Aggressive Communication: How to Deal With Relationship Aggression

How to Handle Someone With an Aggressive Communication Style

Angry woman yelling into phone

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We've all dealt with aggressiveness as a communication style in our relationships at one time or another, whether it's come from a parent, a friend, a co-worker, or a romantic partner. In fact, if this style of communication was common in your family as you were growing up, it may be a style of communication that you use without realizing it. This style of communication is favored by narcissists and bullies, but it can show up in conversations anywhere, from the office to the bedroom.

When aggressive communication is used by one person, emotional force is often experienced so that the rights of others are not even allowed to surface. When this happens, others feel victimized and relationships suffer. In that way, relationship aggression is bad for the aggressors as well as the recipients of the aggression.

Aggressiveness is a mode of communication and behavior where one expresses their feelings, needs, and rights without regard or respect for the needs, rights, and feelings of others.

The Toll of Aggressive Communication

The toll that relationship conflict takes in terms of stress can affect us in many ways. It can impact our stress levels, and it can also affect our health and happiness. (See this article on the toll of conflict to know more about the negative impact aggression can take.)

Because of the lack of real connection in their relationships, aggressive individuals tend to cause others stress and experience increased levels of stress themselves, as their relationships tend to be conflicted and their personal goals not as often achieved. A powerful tool to use in the face of aggressive communication is assertiveness. Assertiveness is often used as a synonym for forceful communication but, in contrast to aggressiveness, assertiveness involves expressing one's own needs and rights while respecting the needs and rights of others and maintaining the dignity of both parties. This results in healthier relationships and increased life satisfaction. And while communication styles aren't the only way that aggressiveness can surface in relationships, those who endeavor to change their aggressive communication patterns to assertive ones tend to be open to other improvements as well.

The Benefits of Healthy Communication

Learning about communication techniques can be helpful in a couple of ways. Assertive communication techniques can enable us to draw healthy boundaries with others so we have a line of defense against any aggressiveness they display. These healthy communication techniques can also help us to avoid being accidentally aggressive with others, which can also help to avoid conflict. Both of these positive effects make it well worth the effort to learn about assertive communication techniques.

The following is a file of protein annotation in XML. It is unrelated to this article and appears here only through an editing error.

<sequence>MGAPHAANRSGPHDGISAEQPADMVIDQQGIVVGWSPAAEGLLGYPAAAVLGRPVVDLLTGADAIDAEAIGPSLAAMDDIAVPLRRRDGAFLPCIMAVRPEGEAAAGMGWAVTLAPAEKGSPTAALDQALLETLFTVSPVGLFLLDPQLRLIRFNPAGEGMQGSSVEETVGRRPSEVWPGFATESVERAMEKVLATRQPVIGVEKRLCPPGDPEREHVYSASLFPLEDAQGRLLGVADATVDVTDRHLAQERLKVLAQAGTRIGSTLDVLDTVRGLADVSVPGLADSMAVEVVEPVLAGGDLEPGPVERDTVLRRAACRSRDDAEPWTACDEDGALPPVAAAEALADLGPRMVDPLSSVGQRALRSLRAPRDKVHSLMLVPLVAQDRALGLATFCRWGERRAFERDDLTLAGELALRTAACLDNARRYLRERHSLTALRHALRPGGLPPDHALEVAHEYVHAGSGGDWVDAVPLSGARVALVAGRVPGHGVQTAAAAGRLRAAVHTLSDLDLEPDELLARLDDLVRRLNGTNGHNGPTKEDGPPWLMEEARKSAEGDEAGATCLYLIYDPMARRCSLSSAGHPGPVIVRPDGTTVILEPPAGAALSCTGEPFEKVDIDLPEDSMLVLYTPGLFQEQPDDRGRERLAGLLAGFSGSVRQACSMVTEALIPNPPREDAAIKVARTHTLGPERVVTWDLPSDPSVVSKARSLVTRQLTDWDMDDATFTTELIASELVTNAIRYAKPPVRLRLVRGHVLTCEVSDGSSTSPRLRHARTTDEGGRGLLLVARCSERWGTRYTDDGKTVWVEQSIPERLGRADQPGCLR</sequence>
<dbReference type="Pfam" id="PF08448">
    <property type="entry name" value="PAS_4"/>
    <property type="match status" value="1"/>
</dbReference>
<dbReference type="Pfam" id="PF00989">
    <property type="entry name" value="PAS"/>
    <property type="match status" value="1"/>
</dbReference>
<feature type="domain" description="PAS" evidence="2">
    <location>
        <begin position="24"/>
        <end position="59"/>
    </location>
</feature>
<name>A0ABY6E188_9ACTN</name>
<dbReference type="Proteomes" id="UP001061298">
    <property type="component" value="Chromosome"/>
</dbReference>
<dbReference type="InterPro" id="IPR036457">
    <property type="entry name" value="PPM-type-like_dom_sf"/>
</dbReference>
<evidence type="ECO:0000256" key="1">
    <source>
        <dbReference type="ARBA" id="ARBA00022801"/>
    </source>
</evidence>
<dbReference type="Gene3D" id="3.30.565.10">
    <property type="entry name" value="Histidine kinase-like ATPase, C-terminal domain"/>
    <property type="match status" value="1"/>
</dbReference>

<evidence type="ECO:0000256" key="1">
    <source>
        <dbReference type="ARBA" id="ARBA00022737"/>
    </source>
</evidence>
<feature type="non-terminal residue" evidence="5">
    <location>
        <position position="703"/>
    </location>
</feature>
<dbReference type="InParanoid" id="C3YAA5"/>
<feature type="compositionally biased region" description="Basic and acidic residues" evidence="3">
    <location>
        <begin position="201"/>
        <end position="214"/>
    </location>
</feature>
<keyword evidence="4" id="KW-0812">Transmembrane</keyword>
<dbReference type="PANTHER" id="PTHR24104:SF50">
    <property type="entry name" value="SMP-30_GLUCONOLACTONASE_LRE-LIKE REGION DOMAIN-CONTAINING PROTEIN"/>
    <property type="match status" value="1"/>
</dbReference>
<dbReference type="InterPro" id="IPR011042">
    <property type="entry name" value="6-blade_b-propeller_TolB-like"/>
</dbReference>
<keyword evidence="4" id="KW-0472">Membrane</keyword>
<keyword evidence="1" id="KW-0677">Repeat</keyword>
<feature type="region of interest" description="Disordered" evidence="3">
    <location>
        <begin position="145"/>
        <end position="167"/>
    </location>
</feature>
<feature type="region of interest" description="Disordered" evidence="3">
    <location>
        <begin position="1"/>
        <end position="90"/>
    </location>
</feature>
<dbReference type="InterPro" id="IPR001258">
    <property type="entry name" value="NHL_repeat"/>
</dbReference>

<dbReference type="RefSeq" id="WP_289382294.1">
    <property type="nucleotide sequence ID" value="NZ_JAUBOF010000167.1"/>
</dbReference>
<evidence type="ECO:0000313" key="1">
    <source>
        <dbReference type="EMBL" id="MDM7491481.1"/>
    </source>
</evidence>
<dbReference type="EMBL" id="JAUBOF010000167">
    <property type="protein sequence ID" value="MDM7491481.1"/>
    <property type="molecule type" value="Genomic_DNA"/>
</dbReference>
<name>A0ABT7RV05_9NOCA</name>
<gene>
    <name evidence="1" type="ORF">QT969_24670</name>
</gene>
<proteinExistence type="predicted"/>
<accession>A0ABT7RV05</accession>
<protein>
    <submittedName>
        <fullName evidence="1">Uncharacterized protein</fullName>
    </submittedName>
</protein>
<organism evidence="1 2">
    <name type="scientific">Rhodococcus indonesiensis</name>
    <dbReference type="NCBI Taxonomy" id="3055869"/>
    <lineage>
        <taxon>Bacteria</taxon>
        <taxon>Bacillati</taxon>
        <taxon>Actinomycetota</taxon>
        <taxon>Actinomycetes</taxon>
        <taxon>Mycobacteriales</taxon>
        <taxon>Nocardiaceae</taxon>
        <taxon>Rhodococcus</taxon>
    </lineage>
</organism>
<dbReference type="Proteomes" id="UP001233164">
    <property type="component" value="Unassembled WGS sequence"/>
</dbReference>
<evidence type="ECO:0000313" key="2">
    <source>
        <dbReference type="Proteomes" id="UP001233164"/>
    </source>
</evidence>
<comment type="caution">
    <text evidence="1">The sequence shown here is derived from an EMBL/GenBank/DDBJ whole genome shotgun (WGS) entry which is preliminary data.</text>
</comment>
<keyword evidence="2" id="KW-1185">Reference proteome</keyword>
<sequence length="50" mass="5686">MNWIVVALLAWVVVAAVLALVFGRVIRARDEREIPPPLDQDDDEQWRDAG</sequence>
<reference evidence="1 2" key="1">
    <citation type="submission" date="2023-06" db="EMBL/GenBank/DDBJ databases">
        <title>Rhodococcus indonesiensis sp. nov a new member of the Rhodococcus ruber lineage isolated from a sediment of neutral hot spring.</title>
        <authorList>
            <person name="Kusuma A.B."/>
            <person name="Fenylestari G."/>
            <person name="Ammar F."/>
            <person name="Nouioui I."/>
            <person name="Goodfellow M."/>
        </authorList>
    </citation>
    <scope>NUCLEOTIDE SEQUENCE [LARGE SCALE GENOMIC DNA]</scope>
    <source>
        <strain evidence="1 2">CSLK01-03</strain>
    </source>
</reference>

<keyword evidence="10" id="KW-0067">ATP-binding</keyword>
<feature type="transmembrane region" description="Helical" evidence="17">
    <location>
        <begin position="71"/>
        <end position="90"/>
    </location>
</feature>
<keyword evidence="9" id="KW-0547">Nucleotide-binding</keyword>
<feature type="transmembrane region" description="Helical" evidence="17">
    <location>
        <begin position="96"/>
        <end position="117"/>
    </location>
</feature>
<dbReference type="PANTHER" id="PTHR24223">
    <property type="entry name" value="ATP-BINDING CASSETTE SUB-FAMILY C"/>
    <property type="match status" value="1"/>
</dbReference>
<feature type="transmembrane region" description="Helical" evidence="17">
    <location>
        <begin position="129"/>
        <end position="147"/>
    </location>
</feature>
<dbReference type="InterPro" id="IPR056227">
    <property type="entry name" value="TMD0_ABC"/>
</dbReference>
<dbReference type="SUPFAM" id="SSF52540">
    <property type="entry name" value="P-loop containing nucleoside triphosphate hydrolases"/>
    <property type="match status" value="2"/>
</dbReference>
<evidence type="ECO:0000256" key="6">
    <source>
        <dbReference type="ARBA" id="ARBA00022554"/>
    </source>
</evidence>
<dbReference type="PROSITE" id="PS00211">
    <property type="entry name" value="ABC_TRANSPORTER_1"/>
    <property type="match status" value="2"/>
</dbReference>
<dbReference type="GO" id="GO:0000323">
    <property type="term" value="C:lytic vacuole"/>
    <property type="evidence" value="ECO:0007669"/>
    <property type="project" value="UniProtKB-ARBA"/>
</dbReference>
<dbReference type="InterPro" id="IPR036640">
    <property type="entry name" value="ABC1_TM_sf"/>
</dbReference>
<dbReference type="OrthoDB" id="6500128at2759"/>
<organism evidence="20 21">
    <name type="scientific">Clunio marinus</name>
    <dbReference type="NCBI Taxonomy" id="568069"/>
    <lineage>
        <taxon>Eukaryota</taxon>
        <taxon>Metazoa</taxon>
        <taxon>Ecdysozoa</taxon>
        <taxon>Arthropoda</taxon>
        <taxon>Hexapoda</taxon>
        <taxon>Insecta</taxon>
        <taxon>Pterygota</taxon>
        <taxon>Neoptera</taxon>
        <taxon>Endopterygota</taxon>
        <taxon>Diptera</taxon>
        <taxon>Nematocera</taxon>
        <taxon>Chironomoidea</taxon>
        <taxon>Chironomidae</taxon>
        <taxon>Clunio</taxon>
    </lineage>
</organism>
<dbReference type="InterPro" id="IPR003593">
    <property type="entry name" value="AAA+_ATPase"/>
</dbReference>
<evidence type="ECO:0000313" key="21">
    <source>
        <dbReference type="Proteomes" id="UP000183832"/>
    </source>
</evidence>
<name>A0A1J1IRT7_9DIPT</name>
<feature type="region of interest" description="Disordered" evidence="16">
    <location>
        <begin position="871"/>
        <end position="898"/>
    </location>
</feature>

Assertive Communication

Being assertive means voicing your needs while listening to and respecting others' needs. It means looking for win-win solutions rather than win-lose ones. It means expressing your feelings in a calm way, explaining why you feel this way, and asking for what you would like rather than expecting others to guess. It also means listening well and trying to not only understanding others' needs but communicating to them that you understand.

Assertiveness may feel aggressive at first to those who are used to a passive style of communication. Conversely, it can feel passive to those who are accustomed to an aggressive style of communication. If you weren't raised in a family where assertiveness and respect for others was the norm, it may require some practice to find the balance between steamrolling over other's needs and allowing them to trample yours, but it's well worth the effort. Once you find that balance, it's easy to continue being assertive in all of your interactions, which can prevent conflict and resentment in the future.

Your Communication Style

What do you know about your habitual communication style? Are you prone to aggressiveness, assertiveness, or passivity? Here are some questions you can ask yourself:

  • Do I seek out other people's opinions, or just share my own?
  • Am I upset if others don't agree with me?
  • Do I talk over people or interrupt frequently?
  • Do I check-in with people to see if they're comfortable, or do I force my own agenda?
  • Do I put people down?
  • Do I know how to stand up for myself?
  • Do I know how to disagree without being disagreeable?
  • Do I know how to get my needs met without violating the needs of others?

The above questions can help you get started thinking of whether you are comfortable standing up for yourself, too comfortable walking all over others, or have perhaps found a comfortable middle ground. If you're not sure, read on and see if you're guilty of any of these common conflict resolution mistakes. You can also learn more about healthy communication techniques you can use with the many people in your life--see how many of these you already put into practice.

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